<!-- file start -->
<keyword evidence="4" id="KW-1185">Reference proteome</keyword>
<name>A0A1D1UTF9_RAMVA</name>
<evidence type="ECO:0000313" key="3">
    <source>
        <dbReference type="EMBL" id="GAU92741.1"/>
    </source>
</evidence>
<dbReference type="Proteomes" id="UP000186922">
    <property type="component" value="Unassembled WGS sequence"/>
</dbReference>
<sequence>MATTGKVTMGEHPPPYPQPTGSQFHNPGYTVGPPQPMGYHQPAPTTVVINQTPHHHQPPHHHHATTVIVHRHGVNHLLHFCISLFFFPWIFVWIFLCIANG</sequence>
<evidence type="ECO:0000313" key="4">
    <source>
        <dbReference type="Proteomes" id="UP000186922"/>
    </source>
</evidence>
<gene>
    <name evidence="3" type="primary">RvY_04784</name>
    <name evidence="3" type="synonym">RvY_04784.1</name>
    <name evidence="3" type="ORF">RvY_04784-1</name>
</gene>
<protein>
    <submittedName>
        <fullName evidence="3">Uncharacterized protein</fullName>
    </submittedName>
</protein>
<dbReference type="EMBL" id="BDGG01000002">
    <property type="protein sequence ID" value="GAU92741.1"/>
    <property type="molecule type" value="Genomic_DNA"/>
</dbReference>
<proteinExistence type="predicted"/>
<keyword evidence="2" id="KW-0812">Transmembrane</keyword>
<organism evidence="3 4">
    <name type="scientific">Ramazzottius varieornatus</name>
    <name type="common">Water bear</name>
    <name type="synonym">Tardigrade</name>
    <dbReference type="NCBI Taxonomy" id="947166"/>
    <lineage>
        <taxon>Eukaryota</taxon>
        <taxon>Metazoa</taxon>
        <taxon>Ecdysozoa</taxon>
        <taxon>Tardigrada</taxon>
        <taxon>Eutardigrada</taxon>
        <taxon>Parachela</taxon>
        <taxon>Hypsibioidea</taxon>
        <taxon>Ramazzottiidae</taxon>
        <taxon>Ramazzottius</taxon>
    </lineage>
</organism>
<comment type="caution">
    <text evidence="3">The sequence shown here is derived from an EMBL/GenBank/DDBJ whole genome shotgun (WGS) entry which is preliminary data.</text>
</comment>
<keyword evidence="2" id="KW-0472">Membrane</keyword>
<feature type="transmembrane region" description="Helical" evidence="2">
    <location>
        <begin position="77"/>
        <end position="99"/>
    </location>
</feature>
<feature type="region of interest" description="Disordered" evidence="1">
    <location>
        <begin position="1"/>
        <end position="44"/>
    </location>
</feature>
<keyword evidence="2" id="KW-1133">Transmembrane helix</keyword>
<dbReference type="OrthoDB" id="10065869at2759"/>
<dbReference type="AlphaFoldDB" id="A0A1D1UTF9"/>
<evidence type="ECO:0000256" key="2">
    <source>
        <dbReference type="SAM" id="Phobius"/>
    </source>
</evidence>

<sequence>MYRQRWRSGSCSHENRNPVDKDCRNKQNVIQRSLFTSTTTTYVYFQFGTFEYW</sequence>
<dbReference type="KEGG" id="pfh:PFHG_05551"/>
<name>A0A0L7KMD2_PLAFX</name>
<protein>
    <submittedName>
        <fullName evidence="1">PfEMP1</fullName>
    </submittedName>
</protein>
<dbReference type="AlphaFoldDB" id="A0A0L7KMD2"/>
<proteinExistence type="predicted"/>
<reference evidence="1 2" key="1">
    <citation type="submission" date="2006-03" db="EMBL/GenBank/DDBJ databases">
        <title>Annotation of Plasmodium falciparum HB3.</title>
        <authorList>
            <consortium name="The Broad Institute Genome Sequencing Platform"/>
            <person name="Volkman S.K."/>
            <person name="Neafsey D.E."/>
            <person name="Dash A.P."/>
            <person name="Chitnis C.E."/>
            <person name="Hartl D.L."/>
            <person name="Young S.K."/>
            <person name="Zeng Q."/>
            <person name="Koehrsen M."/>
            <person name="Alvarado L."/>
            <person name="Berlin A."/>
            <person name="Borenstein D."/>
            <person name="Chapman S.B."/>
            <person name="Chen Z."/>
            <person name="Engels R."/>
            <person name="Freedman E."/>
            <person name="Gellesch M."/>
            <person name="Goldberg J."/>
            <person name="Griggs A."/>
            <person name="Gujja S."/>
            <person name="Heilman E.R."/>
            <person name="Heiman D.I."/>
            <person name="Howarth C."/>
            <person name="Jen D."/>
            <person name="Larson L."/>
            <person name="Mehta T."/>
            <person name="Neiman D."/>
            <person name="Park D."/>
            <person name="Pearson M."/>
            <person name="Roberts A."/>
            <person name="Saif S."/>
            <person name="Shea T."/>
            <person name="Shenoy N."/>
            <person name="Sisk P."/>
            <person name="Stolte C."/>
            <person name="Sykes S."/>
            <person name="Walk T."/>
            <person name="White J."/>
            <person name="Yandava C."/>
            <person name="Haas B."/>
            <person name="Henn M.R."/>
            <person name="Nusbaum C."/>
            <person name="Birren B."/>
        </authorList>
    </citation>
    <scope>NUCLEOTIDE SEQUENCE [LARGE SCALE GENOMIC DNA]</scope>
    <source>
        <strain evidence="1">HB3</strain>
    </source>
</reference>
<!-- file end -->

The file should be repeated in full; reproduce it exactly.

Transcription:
<keyword evidence="4" id="KW-1185">Reference proteome</keyword>
<name>A0A1D1UTF9_RAMVA</name>
<evidence type="ECO:0000313" key="3">
    <source>
        <dbReference type="EMBL" id="GAU92741.1"/>
    </source>
</evidence>
<dbReference type="Proteomes" id="UP000186922">
    <property type="component" value="Unassembled WGS sequence"/>
</dbReference>
<sequence>MATTGKVTMGEHPPPYPQPTGSQFHNPGYTVGPPQPMGYHQPAPTTVVINQTPHHHQPPHHHHATTVIVHRHGVNHLLHFCISLFFFPWIFVWIFLCIANG</sequence>
<evidence type="ECO:0000313" key="4">
    <source>
        <dbReference type="Proteomes" id="UP000186922"/>
    </source>
</evidence>
<gene>
    <name evidence="3" type="primary">RvY_04784</name>
    <name evidence="3" type="synonym">RvY_04784.1</name>
    <name evidence="3" type="ORF">RvY_04784-1</name>
</gene>
<protein>
    <submittedName>
        <fullName evidence="3">Uncharacterized protein</fullName>
    </submittedName>
</protein>
<dbReference type="EMBL" id="BDGG01000002">
    <property type="protein sequence ID" value="GAU92741.1"/>
    <property type="molecule type" value="Genomic_DNA"/>
</dbReference>
<proteinExistence type="predicted"/>
<keyword evidence="2" id="KW-0812">Transmembrane</keyword>
<organism evidence="3 4">
    <name type="scientific">Ramazzottius varieornatus</name>
    <name type="common">Water bear</name>
    <name type="synonym">Tardigrade</name>
    <dbReference type="NCBI Taxonomy" id="947166"/>
    <lineage>
        <taxon>Eukaryota</taxon>
        <taxon>Metazoa</taxon>
        <taxon>Ecdysozoa</taxon>
        <taxon>Tardigrada</taxon>
        <taxon>Eutardigrada</taxon>
        <taxon>Parachela</taxon>
        <taxon>Hypsibioidea</taxon>
        <taxon>Ramazzottiidae</taxon>
        <taxon>Ramazzottius</taxon>
    </lineage>
</organism>
<comment type="caution">
    <text evidence="3">The sequence shown here is derived from an EMBL/GenBank/DDBJ whole genome shotgun (WGS) entry which is preliminary data.</text>
</comment>
<keyword evidence="2" id="KW-0472">Membrane</keyword>
<feature type="transmembrane region" description="Helical" evidence="2">
    <location>
        <begin position="77"/>
        <end position="99"/>
    </location>
</feature>
<feature type="region of interest" description="Disordered" evidence="1">
    <location>
        <begin position="1"/>
        <end position="44"/>
    </location>
</feature>
<keyword evidence="2" id="KW-1133">Transmembrane helix</keyword>
<dbReference type="OrthoDB" id="10065869at2759"/>
<dbReference type="AlphaFoldDB" id="A0A1D1UTF9"/>
<evidence type="ECO:0000256" key="2">
    <source>
        <dbReference type="SAM" id="Phobius"/>
    </source>
</evidence>

<sequence>MYRQRWRSGSCSHENRNPVDKDCRNKQNVIQRSLFTSTTTTYVYFQFGTFEYW</sequence>
<dbReference type="KEGG" id="pfh:PFHG_05551"/>
<name>A0A0L7KMD2_PLAFX</name>
<protein>
    <submittedName>
        <fullName evidence="1">PfEMP1</fullName>
    </submittedName>
</protein>
<dbReference type="AlphaFoldDB" id="A0A0L7KMD2"/>
<proteinExistence type="predicted"/>
<reference evidence="1 2" key="1">
    <citation type="submission" date="2006-03" db="EMBL/GenBank/DDBJ databases">
        <title>Annotation of Plasmodium falciparum HB3.</title>
        <authorList>
            <consortium name="The Broad Institute Genome Sequencing Platform"/>
            <person name="Volkman S.K."/>
            <person name="Neafsey D.E."/>
            <person name="Dash A.P."/>
            <person name="Chitnis C.E."/>
            <person name="Hartl D.L."/>
            <person name="Young S.K."/>
            <person name="Zeng Q."/>
            <person name="Koehrsen M."/>
            <person name="Alvarado L."/>
            <person name="Berlin A."/>
            <person name="Borenstein D."/>
            <person name="Chapman S.B."/>
            <person name="Chen Z."/>
            <person name="Engels R."/>
            <person name="Freedman E."/>
            <person name="Gellesch M."/>
            <person name="Goldberg J."/>
            <person name="Griggs A."/>
            <person name="Gujja S."/>
            <person name="Heilman E.R."/>
            <person name="Heiman D.I."/>
            <person name="Howarth C."/>
            <person name="Jen D."/>
            <person name="Larson L."/>
            <person name="Mehta T."/>
            <person name="Neiman D."/>
            <person name="Park D."/>
            <person name="Pearson M."/>
            <person name="Roberts A."/>
            <person name="Saif S."/>
            <person name="Shea T."/>
            <person name="Shenoy N."/>
            <person name="Sisk P."/>
            <person name="Stolte C."/>
            <person name="Sykes S."/>
            <person name="Walk T."/>
            <person name="White J."/>
            <person name="Yandava C."/>
            <person name="Haas B."/>
            <person name="Henn M.R."/>
            <person name="Nusbaum C."/>
            <person name="Birren B."/>
        </authorList>
    </citation>
    <scope>NUCLEOTIDE SEQUENCE [LARGE SCALE GENOMIC DNA]</scope>
    <source>
        <strain evidence="1">HB3</strain>
    </source>
</reference>